How to Help Kids Stop Dwelling on Mistakes

Coping With Mistakes

Helping Young Athletes Let Go of Mistakes

When kids hang onto mistakes, they often end up experiencing low confidence, frustration and poor performance.

When they dwell on their mistakes, they can’t focus in the moment or have fun playing sports because they become so angry with themselves.

It’s especially important that they understand this just before a game or performance.

Help kids understand that when they dwell on mistakes, they focus on the past—not on the current play.

They need to focus on the moment in order to perform well and enjoy sports.

When you dwell on your athletes’ mistakes—talking about previous mistakes, or warning them before a game not to goof up—you aren’t helping them. You’re only making them focus on their mistakes.

Your job is to help them accept mistakes, be ready to take risks, and perform without the worry of making mistakes!

The kids most likely to have trouble letting go of their mistakes are perfectionists.

These are kids who expect a lot of themselves and want to be “perfect” when playing sports.

Your task is to help athletes move on after making mistakes.

You can give them a “flushing” sign when they make mistakes, as suggested by the Positive Coaching Alliance. This tells them to let go of the mistake and move onto the next play.

In addition, just before a game or performance, you can encourage them to tell themselves:

  • “Everyone makes mistakes on my team, accept it.”
  • “If pro athletes make mistakes, I can too.”
  • “Mistakes don’t make me angry, I make myself angry.”
  • “I can still perform well or win, even with mistakes.”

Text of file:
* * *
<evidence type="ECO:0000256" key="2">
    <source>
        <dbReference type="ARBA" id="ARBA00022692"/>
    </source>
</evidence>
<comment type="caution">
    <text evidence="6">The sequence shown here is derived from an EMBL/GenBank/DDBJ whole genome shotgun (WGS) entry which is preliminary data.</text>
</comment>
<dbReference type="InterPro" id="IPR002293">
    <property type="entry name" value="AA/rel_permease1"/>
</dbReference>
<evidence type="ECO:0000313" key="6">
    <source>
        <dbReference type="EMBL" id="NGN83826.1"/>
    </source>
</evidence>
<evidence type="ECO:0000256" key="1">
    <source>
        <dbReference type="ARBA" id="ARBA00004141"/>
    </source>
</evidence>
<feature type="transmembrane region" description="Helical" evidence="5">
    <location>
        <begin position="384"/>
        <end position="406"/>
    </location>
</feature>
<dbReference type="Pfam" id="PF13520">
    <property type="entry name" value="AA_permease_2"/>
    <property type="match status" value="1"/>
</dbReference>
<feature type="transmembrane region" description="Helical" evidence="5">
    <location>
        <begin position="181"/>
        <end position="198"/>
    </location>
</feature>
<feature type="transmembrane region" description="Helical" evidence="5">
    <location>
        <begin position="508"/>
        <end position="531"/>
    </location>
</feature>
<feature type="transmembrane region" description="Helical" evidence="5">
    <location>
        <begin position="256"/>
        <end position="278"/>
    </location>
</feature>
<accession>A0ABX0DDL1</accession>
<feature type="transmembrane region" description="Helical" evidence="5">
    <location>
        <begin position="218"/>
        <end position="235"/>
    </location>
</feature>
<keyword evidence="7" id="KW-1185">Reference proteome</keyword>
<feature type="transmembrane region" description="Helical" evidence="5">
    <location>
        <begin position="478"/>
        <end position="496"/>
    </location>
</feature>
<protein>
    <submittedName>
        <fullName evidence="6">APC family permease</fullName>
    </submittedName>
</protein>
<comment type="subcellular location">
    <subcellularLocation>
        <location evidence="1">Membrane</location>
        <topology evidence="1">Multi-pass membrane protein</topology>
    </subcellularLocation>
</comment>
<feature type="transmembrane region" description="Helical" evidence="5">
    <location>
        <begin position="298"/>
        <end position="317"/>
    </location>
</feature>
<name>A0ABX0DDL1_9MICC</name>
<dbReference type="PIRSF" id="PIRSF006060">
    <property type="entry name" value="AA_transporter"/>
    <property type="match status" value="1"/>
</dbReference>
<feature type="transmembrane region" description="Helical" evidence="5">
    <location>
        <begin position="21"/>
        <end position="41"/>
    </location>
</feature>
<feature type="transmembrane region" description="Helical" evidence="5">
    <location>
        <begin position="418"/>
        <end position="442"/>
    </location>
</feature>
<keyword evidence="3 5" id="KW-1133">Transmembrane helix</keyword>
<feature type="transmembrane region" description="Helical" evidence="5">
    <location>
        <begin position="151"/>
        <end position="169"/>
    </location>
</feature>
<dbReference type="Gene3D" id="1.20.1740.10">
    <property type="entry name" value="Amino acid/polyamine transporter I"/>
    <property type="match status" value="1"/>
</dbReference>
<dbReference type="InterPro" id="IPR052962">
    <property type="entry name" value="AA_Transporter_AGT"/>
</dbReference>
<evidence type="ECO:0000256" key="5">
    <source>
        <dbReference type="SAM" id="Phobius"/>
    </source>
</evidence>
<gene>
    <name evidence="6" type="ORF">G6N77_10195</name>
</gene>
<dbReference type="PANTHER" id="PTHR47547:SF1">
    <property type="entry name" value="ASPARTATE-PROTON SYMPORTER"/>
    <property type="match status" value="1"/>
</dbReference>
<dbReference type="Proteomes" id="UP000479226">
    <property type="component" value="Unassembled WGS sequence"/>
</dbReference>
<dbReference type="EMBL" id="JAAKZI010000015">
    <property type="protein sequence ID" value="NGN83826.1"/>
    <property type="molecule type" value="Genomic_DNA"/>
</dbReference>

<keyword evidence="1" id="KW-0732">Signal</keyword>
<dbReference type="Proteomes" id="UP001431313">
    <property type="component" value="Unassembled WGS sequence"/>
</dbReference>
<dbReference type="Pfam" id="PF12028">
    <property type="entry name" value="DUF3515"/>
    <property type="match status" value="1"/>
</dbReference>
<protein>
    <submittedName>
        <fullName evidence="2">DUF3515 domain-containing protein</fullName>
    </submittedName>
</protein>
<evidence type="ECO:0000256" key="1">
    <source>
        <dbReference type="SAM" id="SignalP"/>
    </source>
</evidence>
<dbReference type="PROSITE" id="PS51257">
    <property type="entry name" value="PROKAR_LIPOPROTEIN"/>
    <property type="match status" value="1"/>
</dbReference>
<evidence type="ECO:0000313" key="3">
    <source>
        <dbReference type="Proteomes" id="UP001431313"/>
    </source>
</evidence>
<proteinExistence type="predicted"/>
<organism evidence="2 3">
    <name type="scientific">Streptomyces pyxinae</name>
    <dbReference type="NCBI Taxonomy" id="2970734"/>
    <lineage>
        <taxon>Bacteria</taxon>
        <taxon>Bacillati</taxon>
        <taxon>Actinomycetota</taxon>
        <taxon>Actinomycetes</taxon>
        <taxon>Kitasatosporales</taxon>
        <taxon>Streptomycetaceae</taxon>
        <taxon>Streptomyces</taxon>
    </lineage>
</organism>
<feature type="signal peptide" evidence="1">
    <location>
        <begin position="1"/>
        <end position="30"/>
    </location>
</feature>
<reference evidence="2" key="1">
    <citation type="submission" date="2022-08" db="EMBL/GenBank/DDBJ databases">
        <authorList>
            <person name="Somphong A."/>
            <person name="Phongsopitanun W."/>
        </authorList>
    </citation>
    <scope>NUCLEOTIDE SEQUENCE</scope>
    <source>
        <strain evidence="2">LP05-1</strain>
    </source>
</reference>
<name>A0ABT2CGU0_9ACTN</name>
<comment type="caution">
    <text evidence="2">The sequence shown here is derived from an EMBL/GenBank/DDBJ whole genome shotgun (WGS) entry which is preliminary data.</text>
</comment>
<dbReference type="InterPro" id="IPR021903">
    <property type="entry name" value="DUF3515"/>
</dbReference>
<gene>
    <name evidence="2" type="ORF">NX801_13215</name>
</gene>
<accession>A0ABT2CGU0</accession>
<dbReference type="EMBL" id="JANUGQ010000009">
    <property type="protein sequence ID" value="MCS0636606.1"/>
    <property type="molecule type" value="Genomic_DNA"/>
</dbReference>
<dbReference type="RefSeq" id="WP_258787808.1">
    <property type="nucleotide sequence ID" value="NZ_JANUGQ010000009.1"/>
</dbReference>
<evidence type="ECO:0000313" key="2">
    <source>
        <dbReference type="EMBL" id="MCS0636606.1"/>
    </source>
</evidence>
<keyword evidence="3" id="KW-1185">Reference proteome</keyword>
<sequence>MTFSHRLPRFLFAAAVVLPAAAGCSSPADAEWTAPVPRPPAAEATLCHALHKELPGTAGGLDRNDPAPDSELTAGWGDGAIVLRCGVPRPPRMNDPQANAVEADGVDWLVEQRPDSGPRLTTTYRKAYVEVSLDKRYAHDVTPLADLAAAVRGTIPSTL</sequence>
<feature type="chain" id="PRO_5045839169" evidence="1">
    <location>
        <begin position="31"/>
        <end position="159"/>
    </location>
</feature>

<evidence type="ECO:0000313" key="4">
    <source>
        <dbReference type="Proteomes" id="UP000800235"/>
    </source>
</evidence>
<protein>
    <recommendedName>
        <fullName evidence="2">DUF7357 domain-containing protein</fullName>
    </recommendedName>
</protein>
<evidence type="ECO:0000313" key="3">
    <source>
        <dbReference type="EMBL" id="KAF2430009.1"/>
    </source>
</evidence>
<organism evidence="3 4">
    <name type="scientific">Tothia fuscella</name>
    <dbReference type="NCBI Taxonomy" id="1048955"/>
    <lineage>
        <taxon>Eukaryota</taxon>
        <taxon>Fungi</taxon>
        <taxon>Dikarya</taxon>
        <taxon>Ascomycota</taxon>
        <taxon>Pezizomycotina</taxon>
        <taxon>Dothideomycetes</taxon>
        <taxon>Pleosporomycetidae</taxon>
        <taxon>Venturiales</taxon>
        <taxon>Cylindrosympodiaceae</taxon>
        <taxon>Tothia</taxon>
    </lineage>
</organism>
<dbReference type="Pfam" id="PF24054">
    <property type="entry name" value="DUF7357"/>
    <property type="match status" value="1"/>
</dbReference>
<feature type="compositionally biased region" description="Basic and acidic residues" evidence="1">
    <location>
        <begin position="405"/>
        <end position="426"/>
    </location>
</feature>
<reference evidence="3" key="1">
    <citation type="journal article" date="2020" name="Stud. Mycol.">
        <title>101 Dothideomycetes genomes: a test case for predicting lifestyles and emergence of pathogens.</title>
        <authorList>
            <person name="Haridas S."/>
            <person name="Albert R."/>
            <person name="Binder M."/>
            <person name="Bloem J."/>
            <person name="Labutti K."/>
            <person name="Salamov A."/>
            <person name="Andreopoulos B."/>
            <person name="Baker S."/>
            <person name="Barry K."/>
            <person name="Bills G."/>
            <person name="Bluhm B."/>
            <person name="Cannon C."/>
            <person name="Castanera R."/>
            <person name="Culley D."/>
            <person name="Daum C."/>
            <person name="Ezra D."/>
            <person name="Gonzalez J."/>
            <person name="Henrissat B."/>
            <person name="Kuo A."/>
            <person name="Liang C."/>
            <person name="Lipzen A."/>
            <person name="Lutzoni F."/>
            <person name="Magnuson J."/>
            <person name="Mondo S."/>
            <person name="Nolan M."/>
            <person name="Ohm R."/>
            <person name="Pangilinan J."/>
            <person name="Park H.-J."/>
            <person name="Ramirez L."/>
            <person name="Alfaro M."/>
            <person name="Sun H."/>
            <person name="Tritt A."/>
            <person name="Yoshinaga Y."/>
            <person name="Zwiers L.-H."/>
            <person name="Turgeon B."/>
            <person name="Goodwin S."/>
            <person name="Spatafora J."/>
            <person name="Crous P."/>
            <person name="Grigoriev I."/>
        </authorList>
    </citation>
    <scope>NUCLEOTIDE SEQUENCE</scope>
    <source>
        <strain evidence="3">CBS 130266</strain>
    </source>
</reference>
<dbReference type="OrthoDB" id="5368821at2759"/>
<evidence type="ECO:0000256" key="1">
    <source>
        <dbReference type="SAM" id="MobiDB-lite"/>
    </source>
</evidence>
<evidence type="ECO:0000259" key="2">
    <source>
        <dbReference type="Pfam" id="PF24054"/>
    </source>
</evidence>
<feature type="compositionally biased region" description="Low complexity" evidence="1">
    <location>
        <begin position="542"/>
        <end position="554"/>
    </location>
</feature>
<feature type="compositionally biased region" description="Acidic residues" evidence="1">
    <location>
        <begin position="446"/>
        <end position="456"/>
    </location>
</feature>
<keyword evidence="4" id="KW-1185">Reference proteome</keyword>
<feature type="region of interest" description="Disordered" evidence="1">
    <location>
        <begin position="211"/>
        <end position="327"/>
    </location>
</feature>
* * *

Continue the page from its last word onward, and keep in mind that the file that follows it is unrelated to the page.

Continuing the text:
• “What’s most important is how I respond after mistakes.”?

We suggest to parents and coaches that you allow kids to have a “human performance,” not a perfect one!

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Help Young Athletes Boost Confidence in Sports!

The Ultimate Sports Parent

Every day, we receive letters from parents like you who want their children and teens to excel in sports. However, these parents can see fear, doubt, and frustration on the faces of their kids who struggle with the “inner” game of sports. But these parents have no idea how to help their kids overcome the worries, expectations and self-defeating thoughts that prevent their young athletes from feeling confident and successful.

You can benefit from our 15-plus years’ of work in sports psychology and sports parenting research. Now, you can tap into our secrets to sports success through a cutting-edge, 14-day program that helps young athletes overcome the top “mental game” challenges that sports parents face—and the top challenges young athletes face.

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